Normally, Papydoo is asleep. The enclosure sits on top of a vibration sensor. Papydoo is waken up by a sufficiently strong vibration. Two eyes are then displayed on the LED matrix, wandering randomly around. After a few seconds with no vibration detected, the eyes close and Papydoo goes back to sleep. Also once in a while (odds: 1/5), a parade of "Space Invaders" is displayed, which bounces up with vibrations. There is a button at the back to manually switch through different modes: Eyes, Space Invaders, Vibration bar graph and batteries voltage. The project runs from 4 AA batteries and draws around 150uA when sleeping, and around 150mA when awake.
1. Vibration Sensor
The vibration sensor is piezoelectric. I've salvaged a crystal element from a 75W plastic "horn" type tweeter (pictured above). These tweeters can be found for around $5-$10 at electronic parts stores. I've cut out the paper cone glued to one side of the crystal, leaving only a flat disc around 1" in diameter, with two braid wires coming out. This disc then became one of the pad underneath the box. I've put 2 rubber pad on each side at the back, and the crystal at the centre on the front, where most of the weight of the display is.
The trick is to "sandwitch" the piezo crystal between the enclosure and the sitting surface. Any vibration is transmitted through the crystal and mechanical pressure is transformed into voltage.
2. LED Matrix Display
The front display is a red LED 32 columns by 8 rows matrix. The module was bought from SureElectronics on Ebay for around $11 shipped (!). Its based on a Holtek HT1632 which contains a frame buffer and does all the multiplexing work. Communication is done in a serial, SPI like fashion. The module works at 5V. A rectangle was cut out from the front of the wood enclosure to fit the display. The balsa wood is quite thin, so simple scoring and cutting with a utility knife did the trick.
3. The Microcontroller
The Zilog Z8F083A is an 8 bits microcontroller:
- 8K flash ROM
- 256 bytes RAM
- 20MHz internal oscillator
- Fast 2.8us 10 bits ADC
- 20DIP package available
- 2 uA sleep current with watchdog timer running.
- 2.7-3.6V operation, with 5V tolerant I/O
- Single pin in-circuit debugging (ICD) and programming
The Zilog eZ8 series MCUs are almost completely absent from the DIY / hacker / maker scene. I've been working with Zilog eZ8 microcontrollers in "work" related projects and already had the in-circuit debugger / programmer USB cable, a few eZ8 ICs and an extensive C codebase done over the years for it. I've worked with Microchip PIC also, but didn't have any suitable candidates on hand (PIC18F?). I did have a few PIC16F819, but didn't want to "bend over backward" trying to carefully "craft" the code in a 2K ROM MCU. I've also had a few Parallax Propellers, but it would have been overkill, and the Prop doesn't have any sleep / power-down mode nor 5V tolerant I/O. Too bad.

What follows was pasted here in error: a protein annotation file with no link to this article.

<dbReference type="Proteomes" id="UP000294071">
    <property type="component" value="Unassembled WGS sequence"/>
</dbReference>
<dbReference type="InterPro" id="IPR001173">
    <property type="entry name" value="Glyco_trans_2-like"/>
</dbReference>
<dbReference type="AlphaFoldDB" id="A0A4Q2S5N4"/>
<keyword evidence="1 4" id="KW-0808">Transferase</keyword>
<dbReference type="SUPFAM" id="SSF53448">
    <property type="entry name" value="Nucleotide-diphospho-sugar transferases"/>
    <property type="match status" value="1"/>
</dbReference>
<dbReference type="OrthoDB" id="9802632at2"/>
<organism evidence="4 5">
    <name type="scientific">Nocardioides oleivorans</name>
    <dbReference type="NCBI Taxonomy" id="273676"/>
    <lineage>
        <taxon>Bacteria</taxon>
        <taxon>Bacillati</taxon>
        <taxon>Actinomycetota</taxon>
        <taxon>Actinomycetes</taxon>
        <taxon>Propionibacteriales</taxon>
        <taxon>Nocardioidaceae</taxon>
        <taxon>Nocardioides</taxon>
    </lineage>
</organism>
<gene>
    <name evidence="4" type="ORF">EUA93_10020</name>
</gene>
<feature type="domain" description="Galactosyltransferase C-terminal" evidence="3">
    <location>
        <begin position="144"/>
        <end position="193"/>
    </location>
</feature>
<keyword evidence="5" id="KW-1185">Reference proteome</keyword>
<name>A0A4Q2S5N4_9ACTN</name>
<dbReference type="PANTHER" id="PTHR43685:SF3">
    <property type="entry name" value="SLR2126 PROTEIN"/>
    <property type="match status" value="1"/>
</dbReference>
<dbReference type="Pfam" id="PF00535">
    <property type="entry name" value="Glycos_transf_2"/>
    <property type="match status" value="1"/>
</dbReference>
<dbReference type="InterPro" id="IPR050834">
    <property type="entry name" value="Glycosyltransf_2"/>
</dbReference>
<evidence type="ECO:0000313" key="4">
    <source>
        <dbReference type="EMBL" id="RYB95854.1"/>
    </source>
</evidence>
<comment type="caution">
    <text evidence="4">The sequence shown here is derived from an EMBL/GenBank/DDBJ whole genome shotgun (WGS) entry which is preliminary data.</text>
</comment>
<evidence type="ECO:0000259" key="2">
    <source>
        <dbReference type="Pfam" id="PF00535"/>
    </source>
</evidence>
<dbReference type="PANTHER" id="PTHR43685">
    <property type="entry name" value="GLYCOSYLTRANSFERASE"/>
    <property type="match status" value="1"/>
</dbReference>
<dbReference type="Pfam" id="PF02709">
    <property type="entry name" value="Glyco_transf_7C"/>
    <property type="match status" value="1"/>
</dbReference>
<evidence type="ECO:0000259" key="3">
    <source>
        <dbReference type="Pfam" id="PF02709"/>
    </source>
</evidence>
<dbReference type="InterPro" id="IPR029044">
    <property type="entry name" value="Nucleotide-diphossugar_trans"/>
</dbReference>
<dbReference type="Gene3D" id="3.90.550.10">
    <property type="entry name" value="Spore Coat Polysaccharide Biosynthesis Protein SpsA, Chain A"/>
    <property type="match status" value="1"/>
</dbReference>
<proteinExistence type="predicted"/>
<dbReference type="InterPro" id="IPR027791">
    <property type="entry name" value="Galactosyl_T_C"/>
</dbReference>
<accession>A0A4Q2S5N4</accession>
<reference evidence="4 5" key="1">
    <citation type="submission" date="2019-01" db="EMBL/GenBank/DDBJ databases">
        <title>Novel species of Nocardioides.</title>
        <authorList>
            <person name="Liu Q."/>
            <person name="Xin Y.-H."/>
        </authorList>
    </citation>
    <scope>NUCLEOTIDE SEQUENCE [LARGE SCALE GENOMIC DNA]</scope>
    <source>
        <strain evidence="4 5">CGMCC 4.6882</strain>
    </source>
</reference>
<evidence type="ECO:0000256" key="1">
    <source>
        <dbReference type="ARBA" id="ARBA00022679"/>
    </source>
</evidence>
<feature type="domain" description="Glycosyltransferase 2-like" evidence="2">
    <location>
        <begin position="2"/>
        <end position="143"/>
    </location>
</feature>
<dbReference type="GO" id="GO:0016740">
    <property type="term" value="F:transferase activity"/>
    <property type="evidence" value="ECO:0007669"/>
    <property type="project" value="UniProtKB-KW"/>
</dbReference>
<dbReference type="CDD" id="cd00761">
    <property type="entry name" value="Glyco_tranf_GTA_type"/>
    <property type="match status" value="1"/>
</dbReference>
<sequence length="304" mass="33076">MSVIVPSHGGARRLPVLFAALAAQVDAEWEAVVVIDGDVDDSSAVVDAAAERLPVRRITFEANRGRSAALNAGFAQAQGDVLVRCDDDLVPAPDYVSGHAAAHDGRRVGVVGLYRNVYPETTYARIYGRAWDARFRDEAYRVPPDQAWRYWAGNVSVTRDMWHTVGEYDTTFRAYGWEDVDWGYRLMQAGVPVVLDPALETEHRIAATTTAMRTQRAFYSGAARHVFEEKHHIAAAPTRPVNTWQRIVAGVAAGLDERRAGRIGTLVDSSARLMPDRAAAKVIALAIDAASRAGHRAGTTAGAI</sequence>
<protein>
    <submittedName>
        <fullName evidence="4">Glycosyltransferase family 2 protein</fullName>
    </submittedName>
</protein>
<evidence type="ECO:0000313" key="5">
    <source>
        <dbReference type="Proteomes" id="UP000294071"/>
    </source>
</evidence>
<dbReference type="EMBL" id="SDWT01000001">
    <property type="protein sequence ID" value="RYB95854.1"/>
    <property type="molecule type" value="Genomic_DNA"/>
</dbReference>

The Zilog ANSI C compiler and IDE (Zilog Developpement Studio II) are freely available to use and download on Zilog's website (www.zilog.com). The toolchain is very simple to use and would deserve to be better known. More about the code in part 2.
4 - Circuit
This project operates from 4 AA batteries and is "on" all the time. So very low current draw (in the uA range) is essential for multi-months battery life.
When sleeping, 3.3V is generated through an ultra-low power MCP1700 LDO voltage regulator (1.6uA quiescent typ.). The MCU draws almost no current in sleep mode (about 2uA). The bulk is drawn by the MCP601 op-amp (150uA measured) always running and interfacing the piezo sensor to the MCU's ADC. Specialized op-amps exist with much lower current draw, but all I had was MCP601 "jelly beans" op amps, and 150uA was acceptable for this project.
The analog block is a non-inverting voltage gain / half wave rectifier / peak detector with bleed. All in one unit:
The watchdog timer wakes the MCU every 1 second. During this brief wake-up, the MCU turns on the on-chip ADC, performs a conversion and goes back to sleep if a determined voltage threshold is not reached. This sequence lasts about 170us, every 1 second. If the threshold is reached, full wake-up follows. The 5V supply is turned-on (through an IRF7343 MOSFET pair) and the display matrix is initialized.
5. Circuit board
The circuit was first put together on a breadboard and when everything was working as desired, a permanent version was done using a generic PCB with copper traces like this one:
This PCB is very common and can even be found at Radio-Shack. The IRF7343 dual MOSFET chip is an 8 pins SOIC SMT package and required to have "leads" soldered to it. An SOIC to DIP adapter could also be used for the less adventurous:
Here is a finished version of the board, assembled in the box with a battery holder:
A ribbon cable connects the led matrix to the main board. Separate power wires were used for the 5V supply:
There is a pushbutton at the back for manually switching the display mode:
6. Full Schematic